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By Bob Woodward

Here are some of the highlights that make this book extraordinary and worth reading even if it leaves one with a political hang-over:

1) The Federal Government is broken, and was made worse by a President who knew nothing of foreign policy, a Vice President who closed down the inter-agency policy system, and a Secretary of Defense who was both contemptuous of the uniformed military and held in contempt by Bush Senior.

2) Tenet’s visit to Rice on 10 July is ably recounted and adds to a compelling picture of a dysfunctional National Security Advisor who is now a dysfunctional Secretary of State.

3) The author also tries to resurrect Tenet somewhat, documenting the grave reservations that Tenet had about Iraq, but Tenet, like Colin Powell, failed to speak truth to power or to the people, and failed the Nation.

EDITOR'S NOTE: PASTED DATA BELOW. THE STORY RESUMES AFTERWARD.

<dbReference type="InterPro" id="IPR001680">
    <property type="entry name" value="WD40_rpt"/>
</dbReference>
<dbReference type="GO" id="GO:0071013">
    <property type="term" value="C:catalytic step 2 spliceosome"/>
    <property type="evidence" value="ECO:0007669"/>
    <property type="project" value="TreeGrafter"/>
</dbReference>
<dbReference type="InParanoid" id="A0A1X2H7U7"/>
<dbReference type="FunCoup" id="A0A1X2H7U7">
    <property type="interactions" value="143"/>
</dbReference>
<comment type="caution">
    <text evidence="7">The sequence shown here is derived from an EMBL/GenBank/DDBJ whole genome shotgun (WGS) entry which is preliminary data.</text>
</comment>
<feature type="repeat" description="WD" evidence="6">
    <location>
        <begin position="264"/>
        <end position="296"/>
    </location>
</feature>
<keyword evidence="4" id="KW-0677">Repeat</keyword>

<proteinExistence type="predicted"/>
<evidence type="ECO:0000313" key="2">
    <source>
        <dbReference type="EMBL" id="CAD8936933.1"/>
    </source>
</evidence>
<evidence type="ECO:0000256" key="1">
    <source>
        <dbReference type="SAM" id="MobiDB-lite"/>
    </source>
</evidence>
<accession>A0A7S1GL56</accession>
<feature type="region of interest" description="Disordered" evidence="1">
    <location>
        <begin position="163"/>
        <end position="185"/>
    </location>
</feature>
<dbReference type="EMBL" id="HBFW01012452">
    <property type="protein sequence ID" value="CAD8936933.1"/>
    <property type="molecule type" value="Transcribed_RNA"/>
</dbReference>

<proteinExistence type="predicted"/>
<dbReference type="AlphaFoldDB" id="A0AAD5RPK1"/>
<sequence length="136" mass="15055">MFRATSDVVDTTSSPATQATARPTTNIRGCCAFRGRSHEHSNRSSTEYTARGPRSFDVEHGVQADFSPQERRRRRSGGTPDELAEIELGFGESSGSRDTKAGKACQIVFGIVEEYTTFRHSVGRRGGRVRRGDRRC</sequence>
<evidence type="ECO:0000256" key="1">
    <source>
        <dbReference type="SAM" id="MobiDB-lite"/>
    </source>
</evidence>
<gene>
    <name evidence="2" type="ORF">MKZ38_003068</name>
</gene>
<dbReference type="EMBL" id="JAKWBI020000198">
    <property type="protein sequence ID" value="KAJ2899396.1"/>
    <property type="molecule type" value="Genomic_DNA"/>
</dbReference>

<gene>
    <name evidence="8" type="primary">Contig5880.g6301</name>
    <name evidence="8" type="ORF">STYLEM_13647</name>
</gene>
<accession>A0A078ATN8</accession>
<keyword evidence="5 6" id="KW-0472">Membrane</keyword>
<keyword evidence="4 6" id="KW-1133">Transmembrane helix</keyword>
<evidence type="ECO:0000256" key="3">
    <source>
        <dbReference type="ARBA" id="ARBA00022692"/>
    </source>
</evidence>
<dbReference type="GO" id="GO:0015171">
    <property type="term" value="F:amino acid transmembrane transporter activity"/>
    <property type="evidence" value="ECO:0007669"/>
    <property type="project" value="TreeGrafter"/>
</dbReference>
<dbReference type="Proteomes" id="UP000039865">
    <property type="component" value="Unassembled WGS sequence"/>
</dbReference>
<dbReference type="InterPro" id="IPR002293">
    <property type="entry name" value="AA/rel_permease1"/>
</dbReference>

4) This book destroys the Defense Intelligence Agency, which some say should be burned to the ground to allow a fresh start. The author is brutal in recounting the struggles of General Marks to get the DIA to provide any useful information on the alleged 946 WMD sites in Iraq. The DIA comes across as completely derelict bean counters with no clue how to support operators going in harms way, i.e. to create actionable intelligence.

5) Despite WMD as the alleged basis for war, the military had no unit trained, equipped, or organized to find and neutralize WMD sites. A 400-person artillery unit was pressed into this fearful service.

6) General Jay Garner is the star of this story. My face lit up as I read of his accomplishments, insights, and good judgments. He and General Abizaid both understood that allowing the Iraqi Army to stay in place with some honor was the key to transitioning to peace, and it is clearly documented that Dick Cheney was the undoing of the peace. It was Dick Cheney who fired Garner and put Paul Bremer, idiot pro-consult in place. Garner clearly understood a month before the war — while there was still time to call it off — that the peace was unwinnable absent major changes, but he could not get traction within the ideological fantasyland of the Vice Presidency.

It’s crunch time. This book is the last straw. The American people are now very angry.

Robert Steele